Cambodia could borrow US$1.1 billion from other countries in 2012, 75 per cent more than this year, to help repair infrastructure damaged in flooding and support efforts to increase rice exports to one million tonnes by 2015, a senior official said yesterday.
Cheam Yeap, chairman of the Finance Commission, said the borrowing, which has to be approved by parliament, would come in the form of concessionary, 40-year loans at low interest rates.
He declined to say which countries might offer the loans but said that of Cambodian’s current debt of around $8 billion, some $6 billion was owed to its closest ally, China. Another $1.5 billion is owed to Russia and $317 million to the United States, he added.
Cheam Yeap said the draft 2012 budget, which also has to go before parliament, includes provisions for new spending of $2.69 billion, up from $2.4 billion this year.
As part of efforts to generate more revenue, the government in the poor Southeast Asian country intends to impose a tax on real estate and is looking at plans to start issuing bonds.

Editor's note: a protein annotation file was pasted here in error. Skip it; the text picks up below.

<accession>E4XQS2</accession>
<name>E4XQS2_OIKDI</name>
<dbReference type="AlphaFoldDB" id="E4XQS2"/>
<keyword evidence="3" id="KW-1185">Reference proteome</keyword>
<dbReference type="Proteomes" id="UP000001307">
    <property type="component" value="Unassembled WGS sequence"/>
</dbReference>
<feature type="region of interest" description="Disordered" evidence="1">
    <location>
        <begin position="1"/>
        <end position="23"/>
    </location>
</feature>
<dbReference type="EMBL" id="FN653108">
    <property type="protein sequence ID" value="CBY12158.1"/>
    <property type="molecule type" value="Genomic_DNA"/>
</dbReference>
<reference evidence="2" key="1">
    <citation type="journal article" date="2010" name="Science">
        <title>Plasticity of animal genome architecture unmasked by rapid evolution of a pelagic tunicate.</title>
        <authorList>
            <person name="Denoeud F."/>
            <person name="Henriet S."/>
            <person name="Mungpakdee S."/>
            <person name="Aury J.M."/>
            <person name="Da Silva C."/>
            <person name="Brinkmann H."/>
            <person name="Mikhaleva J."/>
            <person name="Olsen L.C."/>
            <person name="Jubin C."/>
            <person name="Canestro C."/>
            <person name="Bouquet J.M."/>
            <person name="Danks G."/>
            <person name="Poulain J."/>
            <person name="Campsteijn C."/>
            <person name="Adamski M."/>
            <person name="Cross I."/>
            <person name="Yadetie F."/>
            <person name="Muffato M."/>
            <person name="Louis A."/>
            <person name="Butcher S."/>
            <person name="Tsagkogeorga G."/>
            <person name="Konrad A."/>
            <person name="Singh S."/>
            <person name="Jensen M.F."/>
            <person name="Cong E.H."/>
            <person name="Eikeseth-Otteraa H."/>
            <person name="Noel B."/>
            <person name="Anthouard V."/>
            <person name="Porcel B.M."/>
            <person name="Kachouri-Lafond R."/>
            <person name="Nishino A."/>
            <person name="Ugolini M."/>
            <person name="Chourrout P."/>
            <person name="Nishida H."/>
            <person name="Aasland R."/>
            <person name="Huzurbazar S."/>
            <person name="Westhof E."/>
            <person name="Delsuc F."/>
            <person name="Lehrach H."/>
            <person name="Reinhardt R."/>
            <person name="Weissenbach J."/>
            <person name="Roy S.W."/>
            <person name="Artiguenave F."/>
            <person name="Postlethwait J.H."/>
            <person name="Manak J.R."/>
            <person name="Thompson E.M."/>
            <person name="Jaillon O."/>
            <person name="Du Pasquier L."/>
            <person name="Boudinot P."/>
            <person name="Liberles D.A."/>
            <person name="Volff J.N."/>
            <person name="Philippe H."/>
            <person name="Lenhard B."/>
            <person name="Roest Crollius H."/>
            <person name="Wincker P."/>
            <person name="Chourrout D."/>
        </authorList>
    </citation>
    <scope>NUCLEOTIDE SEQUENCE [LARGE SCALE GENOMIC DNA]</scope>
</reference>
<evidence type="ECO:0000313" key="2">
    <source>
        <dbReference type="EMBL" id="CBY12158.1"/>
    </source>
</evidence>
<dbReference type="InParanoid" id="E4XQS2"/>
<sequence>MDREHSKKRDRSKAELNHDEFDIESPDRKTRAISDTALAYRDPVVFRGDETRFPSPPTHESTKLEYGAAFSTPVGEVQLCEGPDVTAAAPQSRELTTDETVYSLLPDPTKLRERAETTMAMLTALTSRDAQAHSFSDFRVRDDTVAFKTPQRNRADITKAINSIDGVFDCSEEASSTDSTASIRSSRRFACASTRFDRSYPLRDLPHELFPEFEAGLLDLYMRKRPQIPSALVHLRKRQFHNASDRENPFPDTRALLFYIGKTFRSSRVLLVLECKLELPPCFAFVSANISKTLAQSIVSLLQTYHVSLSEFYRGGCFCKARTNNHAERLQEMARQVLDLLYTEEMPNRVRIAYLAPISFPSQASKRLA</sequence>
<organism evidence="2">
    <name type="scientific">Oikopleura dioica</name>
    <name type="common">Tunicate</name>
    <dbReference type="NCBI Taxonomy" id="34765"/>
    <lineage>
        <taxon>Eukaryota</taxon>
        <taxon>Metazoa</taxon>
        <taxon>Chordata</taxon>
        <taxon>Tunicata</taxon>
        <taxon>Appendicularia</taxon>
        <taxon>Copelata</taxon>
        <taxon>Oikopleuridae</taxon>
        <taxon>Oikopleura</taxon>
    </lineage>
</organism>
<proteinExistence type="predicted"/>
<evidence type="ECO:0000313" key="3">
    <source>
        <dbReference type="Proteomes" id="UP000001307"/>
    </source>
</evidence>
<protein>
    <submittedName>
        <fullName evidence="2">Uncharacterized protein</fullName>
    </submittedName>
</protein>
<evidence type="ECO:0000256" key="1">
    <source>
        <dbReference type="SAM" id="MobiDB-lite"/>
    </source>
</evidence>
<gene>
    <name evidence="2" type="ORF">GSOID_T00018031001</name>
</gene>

Cambodia is forecast to export 180,000 tonnes of rice in 2011, more than three times last year’s volume.
Experts previously had called for an increase in spending in the coming 2012 budget to assist in flood recovery.
Past national budgets had underspent on allocations to the Ministries of Agriculture, Rural Development and Water Resources, Chea Kimsong, manager of the development issues program at the NGO Forum, told the Post last month.
“What I hope is that when the budget for 2012 [is finalised], there will at least be an increase above the average increase in these areas,” he said.
ADDITIONAL REPORTING BY REUTERS